(NECN: Josh Brogadir, Quincy, Mass.) - Members fo the Filipino American community in the Greater Boston area are expressing relief that Typhoon Haiyan did not do any more damage in the Philippines.
Its power was felt across a wide swath of the Philippines as one of the strongest storm ever recorded, super Typhoon Haiyan made landfall across the central part of this Southeast Asian nation composed of more than 7,000 islands.
Three quarters of a million people had to flee their homes.
But the storm has an even wider reaching impact as American families search for their loved ones - among them is our NECN co-worker Hanah Fadrigalan, who moved to Boston from the Philippines when she was 13.
Many of her aunts, uncles and cousins are still there.
"Everyone is okay in my family. Through Facebook we reached them because in the beginning some of the communications lines were cut. So they couldn't reach us and we couldn't reach them right away," she said.
Hanah’s family lives in Luzon, just north of the hardest hit area, known as the Visayas. It's comprised of the islands of Samar, Leyte, Cebu and Panay, and the region sustained winds of 150 miles per hour moving from east to west, from the Philippine Sea to the South China Sea. The storm has severed communication for thousands.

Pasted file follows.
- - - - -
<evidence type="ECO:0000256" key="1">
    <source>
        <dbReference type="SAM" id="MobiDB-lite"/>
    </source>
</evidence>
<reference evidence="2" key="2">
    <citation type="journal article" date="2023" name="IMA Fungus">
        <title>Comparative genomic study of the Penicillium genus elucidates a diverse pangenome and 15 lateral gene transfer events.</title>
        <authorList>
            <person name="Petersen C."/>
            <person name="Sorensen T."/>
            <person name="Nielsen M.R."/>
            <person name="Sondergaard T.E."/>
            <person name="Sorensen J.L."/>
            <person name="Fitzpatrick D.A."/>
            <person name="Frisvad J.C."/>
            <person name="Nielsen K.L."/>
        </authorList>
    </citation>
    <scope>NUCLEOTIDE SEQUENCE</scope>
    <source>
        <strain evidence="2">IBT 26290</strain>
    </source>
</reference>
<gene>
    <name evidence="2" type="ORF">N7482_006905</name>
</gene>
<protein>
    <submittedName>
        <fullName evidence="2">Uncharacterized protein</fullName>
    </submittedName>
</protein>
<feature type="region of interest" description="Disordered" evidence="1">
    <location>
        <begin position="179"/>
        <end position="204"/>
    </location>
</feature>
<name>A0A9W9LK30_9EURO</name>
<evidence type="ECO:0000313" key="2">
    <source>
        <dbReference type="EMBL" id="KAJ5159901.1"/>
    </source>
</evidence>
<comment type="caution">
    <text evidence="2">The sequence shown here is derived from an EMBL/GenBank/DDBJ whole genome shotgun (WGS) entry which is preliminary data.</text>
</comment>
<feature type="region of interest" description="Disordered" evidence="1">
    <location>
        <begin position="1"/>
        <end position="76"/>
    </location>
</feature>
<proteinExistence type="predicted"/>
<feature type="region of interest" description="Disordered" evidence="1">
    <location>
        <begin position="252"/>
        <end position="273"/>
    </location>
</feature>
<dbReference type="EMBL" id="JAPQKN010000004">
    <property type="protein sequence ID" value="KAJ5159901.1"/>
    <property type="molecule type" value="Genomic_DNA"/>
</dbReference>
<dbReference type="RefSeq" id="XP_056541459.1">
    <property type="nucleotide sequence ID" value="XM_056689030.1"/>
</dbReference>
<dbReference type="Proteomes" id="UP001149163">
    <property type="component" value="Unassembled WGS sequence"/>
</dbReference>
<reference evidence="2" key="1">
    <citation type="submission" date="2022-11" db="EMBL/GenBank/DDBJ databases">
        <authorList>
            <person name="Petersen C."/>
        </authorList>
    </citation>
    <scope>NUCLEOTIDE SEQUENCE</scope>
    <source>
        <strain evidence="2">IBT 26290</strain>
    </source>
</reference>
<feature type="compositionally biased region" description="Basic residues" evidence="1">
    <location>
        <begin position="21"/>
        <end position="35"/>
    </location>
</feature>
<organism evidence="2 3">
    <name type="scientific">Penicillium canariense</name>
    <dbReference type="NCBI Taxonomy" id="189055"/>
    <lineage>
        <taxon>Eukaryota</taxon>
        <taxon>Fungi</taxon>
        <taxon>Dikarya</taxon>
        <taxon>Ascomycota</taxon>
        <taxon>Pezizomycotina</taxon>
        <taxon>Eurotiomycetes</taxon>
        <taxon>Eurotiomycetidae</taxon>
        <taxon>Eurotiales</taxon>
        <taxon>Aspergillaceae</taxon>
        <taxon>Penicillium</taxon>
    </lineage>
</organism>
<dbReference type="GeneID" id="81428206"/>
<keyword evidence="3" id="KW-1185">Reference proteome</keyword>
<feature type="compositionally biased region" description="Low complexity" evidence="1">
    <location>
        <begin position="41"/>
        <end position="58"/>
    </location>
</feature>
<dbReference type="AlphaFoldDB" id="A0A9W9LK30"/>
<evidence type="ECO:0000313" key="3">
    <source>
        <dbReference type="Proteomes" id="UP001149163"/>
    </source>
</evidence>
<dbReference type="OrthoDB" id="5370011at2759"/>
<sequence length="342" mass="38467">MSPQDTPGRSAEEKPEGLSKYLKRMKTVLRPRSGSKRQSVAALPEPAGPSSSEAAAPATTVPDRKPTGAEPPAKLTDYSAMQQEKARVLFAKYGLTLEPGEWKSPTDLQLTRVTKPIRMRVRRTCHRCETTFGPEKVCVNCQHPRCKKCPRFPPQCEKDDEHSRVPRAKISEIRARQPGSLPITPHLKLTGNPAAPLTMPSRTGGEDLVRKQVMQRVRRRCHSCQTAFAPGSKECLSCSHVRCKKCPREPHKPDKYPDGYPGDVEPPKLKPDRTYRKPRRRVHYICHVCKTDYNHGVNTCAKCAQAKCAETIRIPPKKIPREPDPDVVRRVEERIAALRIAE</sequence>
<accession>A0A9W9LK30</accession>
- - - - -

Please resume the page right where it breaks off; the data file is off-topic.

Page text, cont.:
"When you hear a storm there is almost no escape, you're on an island. Every place to go is literally an island," Fadrigalan said.
The American Red Cross is not on Filipino soil right now, but is assisting with communication.
"There are citizens from the Philippines who are looking to connect with families here or families here looking to connect with families from the Philippines," said American Red Cross Director of Communication Kat Powers.
A central point in the Greater Boston Filipino community is JNJ Turo Turo restaurant in Quincy, where owner Jervin Erasquin says he has been watching Filipino TV for constant updates, glad that this storm moved quickly and that it wasn't worse.
"My mom and my dad, every now and then we called, but now the phone line is dead there too so we're just hoping and praying that everybody there is okay," Erasquin said.
Seeking family members? Call the American Red Cross to connect at 617-274-5233.